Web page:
While Schmidt did not explicitly say Google was dropping its funding of ALEC, he came close, saying that since it was a mistake "we’re trying to not do that in the future.” He also mentioned the huge floods of money in campaigns as the driver that has "tilted the political systems to extremes."

"Any company that is investing in clean energy climate solutions like Google shouldn't support the fossil fuel lobbyists who are trying to kill wind and solar power across the country," said Michael Brune, executive director of the Sierra Club. "There are plenty of other high tech companies that need to follow the same path and leave ALEC in the stone age, because Eric Schmidt is absolutely right: working with climate deniers is bad for business. This is a victory for the nationwide grassroots coalition targeting ALEC and its supporters and a victory for common sense."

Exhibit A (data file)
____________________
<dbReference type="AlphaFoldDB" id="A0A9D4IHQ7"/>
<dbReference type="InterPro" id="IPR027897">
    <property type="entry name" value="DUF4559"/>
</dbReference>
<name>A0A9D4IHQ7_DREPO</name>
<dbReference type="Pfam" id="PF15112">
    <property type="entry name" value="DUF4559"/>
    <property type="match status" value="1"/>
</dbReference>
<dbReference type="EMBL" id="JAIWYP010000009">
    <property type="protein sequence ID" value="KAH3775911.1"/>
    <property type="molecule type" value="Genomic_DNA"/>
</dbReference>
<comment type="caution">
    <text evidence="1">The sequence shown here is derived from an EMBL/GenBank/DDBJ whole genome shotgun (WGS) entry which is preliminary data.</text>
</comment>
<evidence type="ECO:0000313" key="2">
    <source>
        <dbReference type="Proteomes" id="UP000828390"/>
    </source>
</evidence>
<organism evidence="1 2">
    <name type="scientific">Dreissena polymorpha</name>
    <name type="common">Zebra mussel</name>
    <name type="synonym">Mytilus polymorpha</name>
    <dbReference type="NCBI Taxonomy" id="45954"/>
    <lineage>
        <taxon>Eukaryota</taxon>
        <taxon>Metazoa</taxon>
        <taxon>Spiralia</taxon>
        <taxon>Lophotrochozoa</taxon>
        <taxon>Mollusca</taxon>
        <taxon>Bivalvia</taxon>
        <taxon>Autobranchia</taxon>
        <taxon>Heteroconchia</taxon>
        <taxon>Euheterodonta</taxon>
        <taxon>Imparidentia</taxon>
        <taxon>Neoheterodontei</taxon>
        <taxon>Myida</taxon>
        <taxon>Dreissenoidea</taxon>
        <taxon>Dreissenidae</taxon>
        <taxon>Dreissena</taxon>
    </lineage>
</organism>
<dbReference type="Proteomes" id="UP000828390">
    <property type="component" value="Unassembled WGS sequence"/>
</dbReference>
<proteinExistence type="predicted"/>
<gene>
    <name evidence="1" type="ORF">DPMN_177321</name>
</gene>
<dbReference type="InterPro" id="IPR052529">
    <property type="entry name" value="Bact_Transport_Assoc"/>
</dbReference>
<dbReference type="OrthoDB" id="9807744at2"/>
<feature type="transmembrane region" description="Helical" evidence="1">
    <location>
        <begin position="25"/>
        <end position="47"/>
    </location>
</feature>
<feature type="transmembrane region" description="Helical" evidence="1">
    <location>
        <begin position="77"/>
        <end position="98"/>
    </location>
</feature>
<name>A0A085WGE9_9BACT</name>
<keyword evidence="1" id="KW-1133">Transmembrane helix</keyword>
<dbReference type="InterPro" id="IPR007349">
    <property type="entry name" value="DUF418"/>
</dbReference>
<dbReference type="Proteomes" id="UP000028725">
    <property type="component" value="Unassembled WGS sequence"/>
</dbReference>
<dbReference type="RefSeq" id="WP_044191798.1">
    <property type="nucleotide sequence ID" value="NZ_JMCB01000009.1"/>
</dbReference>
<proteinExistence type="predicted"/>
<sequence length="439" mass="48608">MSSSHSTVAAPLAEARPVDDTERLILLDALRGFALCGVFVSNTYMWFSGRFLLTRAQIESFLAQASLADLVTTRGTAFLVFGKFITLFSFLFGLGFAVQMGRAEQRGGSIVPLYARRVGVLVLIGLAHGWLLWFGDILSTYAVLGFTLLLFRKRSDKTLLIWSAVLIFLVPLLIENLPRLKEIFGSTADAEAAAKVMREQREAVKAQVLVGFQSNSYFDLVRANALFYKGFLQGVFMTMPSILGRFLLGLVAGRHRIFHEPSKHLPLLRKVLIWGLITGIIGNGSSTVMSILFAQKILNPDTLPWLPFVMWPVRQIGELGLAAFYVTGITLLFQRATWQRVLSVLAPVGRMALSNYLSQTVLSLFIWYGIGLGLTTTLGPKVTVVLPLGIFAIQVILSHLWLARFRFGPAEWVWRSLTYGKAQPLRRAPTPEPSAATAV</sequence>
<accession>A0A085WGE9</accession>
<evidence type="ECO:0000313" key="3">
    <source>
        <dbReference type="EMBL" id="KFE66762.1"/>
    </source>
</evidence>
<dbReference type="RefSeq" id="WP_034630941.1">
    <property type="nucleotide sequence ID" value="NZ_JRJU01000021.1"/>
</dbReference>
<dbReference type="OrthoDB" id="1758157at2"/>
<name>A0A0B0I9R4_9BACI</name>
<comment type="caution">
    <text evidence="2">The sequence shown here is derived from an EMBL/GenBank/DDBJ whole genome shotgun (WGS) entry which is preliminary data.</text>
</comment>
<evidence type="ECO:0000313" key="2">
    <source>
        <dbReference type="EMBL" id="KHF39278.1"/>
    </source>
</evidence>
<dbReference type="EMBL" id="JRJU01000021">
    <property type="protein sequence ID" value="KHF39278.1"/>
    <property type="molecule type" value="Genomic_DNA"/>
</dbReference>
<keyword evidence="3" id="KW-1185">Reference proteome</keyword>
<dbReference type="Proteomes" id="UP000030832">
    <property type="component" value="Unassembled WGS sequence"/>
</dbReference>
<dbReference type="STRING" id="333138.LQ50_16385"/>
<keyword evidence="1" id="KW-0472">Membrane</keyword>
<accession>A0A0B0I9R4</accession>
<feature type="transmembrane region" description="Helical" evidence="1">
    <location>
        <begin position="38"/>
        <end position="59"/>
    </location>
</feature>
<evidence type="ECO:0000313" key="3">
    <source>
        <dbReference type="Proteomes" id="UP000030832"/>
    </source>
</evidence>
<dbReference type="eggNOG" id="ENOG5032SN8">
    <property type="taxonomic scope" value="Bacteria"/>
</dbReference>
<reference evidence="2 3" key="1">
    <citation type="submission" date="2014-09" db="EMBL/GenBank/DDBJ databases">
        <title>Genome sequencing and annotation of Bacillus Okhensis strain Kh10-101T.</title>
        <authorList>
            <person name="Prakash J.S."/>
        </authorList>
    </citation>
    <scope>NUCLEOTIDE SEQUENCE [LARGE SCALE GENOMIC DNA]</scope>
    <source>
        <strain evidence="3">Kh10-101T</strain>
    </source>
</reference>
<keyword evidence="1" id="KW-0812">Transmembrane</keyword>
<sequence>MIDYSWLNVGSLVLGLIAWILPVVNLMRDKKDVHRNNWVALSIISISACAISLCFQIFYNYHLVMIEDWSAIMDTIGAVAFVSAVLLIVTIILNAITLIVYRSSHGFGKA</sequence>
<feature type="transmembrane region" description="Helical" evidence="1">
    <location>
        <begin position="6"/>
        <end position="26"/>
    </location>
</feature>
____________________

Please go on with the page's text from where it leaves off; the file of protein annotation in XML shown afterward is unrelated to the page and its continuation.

Forecast the Facts, which works to promote the truth about climate change and hold deniers accountable, said in a statement, “Forecast the Facts was pleased to hear Google Chairman Eric Schmidt announced today on the Diane Rehm Show that Google will pull its support from the American Legislative Exchange Council (ALEC) due to the organization’s support of climate change denial–a move requested by more than 100,000 members of Forecast the Facts since starting its #DontFundEvil campaign last year. We hope Google will also take this opportunity review its over $699,000 in contributions since 2008 to another group that is “just literally lying”—climate change deniers in Congress.”

Listen to the Diane Rehm Show here.

YOU MIGHT ALSO LIKE

Why 6 Utilities Quietly Dumped ALEC and Others Won't Even Speak of the Lobbying Group

ALEC Continues Attack on Renewable Energy Policies to Keep America Addicted to Fossil Fuels

Microsoft Bails on Climate Denier Lobby Group ALEC

EcoWatch Daily Newsletter

A. Battenburg / Technical University of Munich

By Sarah Kennedy

Algae in a pond may look flimsy. But scientists are using algae to develop industrial-strength material that's as hard as steel but only a fraction of the weight.



Read More Show Less
Variety of fermented food korean traditional kimchi cabbage and radish salad. white and red sauerkraut in ceramic plates over grey spotted background. Natasha Breen / REDA&CO / Universal Images Group / Getty Image

By Anne Danahy, MS, RDN